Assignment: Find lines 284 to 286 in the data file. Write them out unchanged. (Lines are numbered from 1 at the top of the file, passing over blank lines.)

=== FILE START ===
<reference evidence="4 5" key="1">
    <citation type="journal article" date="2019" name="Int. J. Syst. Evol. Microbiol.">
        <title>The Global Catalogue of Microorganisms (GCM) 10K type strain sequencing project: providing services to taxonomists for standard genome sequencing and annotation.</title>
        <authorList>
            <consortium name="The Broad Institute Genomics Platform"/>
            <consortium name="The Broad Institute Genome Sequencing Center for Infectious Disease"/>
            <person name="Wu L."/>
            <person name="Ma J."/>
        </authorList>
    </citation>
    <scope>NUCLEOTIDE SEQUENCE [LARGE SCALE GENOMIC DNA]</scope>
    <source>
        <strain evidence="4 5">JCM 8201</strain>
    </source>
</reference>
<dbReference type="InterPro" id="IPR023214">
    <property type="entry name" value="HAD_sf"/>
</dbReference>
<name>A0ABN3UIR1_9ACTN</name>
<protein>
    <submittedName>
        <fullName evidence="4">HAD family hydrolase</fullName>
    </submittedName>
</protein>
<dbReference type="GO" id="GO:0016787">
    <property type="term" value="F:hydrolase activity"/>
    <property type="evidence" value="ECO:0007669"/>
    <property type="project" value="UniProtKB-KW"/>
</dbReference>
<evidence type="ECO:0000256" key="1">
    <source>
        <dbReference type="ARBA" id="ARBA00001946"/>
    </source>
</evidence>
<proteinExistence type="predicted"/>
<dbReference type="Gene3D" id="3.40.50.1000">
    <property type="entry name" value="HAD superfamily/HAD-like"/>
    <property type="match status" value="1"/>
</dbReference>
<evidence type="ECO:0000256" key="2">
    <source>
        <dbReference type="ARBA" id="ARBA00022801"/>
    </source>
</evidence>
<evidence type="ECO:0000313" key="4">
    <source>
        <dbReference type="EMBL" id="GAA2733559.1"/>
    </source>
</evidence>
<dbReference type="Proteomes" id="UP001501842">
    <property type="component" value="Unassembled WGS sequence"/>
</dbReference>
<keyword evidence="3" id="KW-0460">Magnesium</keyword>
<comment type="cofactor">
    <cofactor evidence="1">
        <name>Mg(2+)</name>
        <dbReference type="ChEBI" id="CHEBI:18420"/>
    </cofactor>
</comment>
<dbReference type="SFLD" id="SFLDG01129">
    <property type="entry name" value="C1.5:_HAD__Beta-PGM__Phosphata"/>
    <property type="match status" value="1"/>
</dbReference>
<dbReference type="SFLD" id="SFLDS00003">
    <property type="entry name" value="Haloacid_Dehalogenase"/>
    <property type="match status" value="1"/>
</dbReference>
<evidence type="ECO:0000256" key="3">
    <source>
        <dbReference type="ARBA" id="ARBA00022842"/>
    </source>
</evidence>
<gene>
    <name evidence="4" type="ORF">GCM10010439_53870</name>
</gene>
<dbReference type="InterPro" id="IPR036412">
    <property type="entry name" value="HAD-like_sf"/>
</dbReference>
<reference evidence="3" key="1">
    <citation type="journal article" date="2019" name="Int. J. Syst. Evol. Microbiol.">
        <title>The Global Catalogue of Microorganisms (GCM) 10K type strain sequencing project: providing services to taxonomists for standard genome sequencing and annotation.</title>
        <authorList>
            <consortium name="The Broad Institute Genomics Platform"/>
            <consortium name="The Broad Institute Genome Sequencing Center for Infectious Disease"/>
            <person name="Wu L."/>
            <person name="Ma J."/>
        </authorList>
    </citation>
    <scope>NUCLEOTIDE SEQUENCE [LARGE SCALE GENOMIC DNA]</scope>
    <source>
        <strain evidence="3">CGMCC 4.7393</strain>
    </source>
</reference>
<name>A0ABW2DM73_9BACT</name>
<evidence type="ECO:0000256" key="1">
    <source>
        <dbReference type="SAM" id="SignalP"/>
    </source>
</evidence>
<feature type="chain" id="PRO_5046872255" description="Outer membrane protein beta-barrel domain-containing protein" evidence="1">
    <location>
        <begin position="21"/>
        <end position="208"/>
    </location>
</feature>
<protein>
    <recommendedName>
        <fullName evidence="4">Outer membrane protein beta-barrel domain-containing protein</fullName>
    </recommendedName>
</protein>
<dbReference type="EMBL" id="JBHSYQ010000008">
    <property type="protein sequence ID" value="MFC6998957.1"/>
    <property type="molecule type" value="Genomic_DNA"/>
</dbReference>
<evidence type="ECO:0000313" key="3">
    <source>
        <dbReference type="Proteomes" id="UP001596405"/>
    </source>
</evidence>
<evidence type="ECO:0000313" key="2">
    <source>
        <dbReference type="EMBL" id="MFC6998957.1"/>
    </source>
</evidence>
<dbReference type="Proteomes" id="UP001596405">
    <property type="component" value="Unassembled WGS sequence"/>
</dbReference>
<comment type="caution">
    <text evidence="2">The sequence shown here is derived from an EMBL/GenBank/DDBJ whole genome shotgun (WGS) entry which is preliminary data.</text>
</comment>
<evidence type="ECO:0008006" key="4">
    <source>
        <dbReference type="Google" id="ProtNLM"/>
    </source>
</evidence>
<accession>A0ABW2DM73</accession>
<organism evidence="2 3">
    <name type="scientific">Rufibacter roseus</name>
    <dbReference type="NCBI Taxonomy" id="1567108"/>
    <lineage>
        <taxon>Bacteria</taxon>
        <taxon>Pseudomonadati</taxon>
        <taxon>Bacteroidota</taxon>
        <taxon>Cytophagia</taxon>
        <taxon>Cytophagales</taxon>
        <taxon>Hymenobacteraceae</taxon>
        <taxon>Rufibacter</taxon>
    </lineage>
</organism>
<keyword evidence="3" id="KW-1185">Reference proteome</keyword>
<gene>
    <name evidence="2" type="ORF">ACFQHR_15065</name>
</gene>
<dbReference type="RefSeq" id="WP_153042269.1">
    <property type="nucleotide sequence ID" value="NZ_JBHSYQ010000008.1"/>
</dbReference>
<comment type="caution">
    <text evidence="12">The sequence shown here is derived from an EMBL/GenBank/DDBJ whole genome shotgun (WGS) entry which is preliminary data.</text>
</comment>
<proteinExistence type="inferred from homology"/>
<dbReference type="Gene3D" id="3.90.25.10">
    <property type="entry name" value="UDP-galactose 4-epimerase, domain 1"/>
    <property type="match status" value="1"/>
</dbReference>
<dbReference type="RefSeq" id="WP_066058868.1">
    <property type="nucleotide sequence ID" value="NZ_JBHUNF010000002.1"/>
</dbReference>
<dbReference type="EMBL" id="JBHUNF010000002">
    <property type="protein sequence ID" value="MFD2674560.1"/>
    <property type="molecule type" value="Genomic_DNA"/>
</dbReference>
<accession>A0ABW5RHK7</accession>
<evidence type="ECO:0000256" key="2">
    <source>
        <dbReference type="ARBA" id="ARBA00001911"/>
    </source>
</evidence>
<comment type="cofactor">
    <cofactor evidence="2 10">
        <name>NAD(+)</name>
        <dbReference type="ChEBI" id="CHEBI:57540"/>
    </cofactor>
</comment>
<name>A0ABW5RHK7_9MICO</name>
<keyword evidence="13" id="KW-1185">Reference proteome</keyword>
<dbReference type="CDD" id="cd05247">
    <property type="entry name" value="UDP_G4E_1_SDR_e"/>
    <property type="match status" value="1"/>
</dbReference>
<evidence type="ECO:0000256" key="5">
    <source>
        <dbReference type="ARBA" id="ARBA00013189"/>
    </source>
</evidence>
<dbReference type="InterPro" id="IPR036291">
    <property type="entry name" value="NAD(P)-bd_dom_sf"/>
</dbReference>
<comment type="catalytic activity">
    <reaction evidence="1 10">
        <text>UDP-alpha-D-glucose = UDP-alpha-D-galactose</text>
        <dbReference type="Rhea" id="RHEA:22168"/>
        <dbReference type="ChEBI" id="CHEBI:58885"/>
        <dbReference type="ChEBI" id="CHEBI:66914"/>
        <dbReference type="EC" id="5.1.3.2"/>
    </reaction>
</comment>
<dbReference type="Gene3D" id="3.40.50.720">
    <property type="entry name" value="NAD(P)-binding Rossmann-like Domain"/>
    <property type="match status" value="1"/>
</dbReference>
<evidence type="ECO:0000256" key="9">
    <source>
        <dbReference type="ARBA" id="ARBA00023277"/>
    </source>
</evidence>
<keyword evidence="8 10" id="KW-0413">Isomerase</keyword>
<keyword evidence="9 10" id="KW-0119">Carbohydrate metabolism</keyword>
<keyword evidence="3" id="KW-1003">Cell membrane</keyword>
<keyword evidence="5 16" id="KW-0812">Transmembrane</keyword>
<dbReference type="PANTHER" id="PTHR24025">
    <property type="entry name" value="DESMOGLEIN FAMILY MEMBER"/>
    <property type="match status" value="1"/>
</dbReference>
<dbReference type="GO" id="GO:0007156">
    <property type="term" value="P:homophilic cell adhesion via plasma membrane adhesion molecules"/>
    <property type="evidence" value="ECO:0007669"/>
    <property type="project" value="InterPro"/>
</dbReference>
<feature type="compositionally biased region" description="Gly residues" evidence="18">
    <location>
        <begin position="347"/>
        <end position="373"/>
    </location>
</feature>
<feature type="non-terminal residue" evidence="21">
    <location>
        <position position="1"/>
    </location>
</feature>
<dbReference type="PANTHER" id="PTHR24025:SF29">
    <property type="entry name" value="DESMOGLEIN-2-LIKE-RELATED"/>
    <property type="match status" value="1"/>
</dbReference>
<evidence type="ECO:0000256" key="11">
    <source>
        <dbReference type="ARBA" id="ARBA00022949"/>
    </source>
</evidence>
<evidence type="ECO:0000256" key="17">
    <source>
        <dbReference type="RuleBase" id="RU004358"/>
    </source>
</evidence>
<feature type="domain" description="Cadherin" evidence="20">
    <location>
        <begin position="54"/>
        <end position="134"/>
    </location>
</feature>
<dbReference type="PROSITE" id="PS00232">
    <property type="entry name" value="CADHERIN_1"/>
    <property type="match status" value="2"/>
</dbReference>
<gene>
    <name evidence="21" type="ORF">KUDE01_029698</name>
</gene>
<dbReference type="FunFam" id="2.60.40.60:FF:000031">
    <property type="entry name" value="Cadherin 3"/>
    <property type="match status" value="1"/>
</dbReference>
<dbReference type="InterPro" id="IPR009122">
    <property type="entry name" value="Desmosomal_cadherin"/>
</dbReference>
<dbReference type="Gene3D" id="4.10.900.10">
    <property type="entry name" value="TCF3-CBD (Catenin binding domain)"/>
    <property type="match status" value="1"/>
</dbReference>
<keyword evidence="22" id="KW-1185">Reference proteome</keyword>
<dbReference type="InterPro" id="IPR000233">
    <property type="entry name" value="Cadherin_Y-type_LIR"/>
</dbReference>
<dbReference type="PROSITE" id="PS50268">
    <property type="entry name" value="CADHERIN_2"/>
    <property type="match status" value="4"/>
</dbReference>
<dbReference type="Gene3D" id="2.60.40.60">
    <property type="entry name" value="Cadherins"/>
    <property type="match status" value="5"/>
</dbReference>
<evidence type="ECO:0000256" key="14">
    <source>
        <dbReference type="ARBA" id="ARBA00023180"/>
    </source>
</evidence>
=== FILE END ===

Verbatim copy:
    <property type="match status" value="4"/>
</dbReference>
<dbReference type="Gene3D" id="2.60.40.60">